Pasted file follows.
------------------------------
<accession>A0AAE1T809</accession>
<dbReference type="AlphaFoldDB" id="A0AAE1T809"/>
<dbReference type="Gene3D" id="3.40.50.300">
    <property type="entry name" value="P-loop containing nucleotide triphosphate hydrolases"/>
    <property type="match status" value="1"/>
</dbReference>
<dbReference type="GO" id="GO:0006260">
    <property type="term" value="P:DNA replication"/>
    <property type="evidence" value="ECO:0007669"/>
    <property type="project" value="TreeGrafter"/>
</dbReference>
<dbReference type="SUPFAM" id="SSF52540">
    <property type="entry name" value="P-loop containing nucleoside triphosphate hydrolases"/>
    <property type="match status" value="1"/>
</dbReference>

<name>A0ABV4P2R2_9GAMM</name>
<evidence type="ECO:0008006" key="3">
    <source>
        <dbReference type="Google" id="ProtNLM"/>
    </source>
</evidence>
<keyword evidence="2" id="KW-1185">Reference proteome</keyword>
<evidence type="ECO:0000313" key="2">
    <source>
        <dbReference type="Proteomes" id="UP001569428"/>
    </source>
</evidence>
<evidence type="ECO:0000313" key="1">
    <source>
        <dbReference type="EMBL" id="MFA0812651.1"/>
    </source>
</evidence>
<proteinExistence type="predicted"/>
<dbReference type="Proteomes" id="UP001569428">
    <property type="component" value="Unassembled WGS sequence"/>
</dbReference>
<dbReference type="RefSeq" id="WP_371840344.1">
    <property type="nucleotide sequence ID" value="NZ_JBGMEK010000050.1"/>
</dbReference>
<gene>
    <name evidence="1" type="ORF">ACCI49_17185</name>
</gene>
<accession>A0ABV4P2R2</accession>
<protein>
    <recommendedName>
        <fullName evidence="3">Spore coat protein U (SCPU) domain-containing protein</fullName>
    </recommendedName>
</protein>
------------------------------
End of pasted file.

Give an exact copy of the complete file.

<accession>A0AAE1T809</accession>
<dbReference type="AlphaFoldDB" id="A0AAE1T809"/>
<dbReference type="Gene3D" id="3.40.50.300">
    <property type="entry name" value="P-loop containing nucleotide triphosphate hydrolases"/>
    <property type="match status" value="1"/>
</dbReference>
<dbReference type="GO" id="GO:0006260">
    <property type="term" value="P:DNA replication"/>
    <property type="evidence" value="ECO:0007669"/>
    <property type="project" value="TreeGrafter"/>
</dbReference>
<dbReference type="SUPFAM" id="SSF52540">
    <property type="entry name" value="P-loop containing nucleoside triphosphate hydrolases"/>
    <property type="match status" value="1"/>
</dbReference>

<name>A0ABV4P2R2_9GAMM</name>
<evidence type="ECO:0008006" key="3">
    <source>
        <dbReference type="Google" id="ProtNLM"/>
    </source>
</evidence>
<keyword evidence="2" id="KW-1185">Reference proteome</keyword>
<evidence type="ECO:0000313" key="2">
    <source>
        <dbReference type="Proteomes" id="UP001569428"/>
    </source>
</evidence>
<evidence type="ECO:0000313" key="1">
    <source>
        <dbReference type="EMBL" id="MFA0812651.1"/>
    </source>
</evidence>
<proteinExistence type="predicted"/>
<dbReference type="Proteomes" id="UP001569428">
    <property type="component" value="Unassembled WGS sequence"/>
</dbReference>
<dbReference type="RefSeq" id="WP_371840344.1">
    <property type="nucleotide sequence ID" value="NZ_JBGMEK010000050.1"/>
</dbReference>
<gene>
    <name evidence="1" type="ORF">ACCI49_17185</name>
</gene>
<accession>A0ABV4P2R2</accession>
<protein>
    <recommendedName>
        <fullName evidence="3">Spore coat protein U (SCPU) domain-containing protein</fullName>
    </recommendedName>
</protein>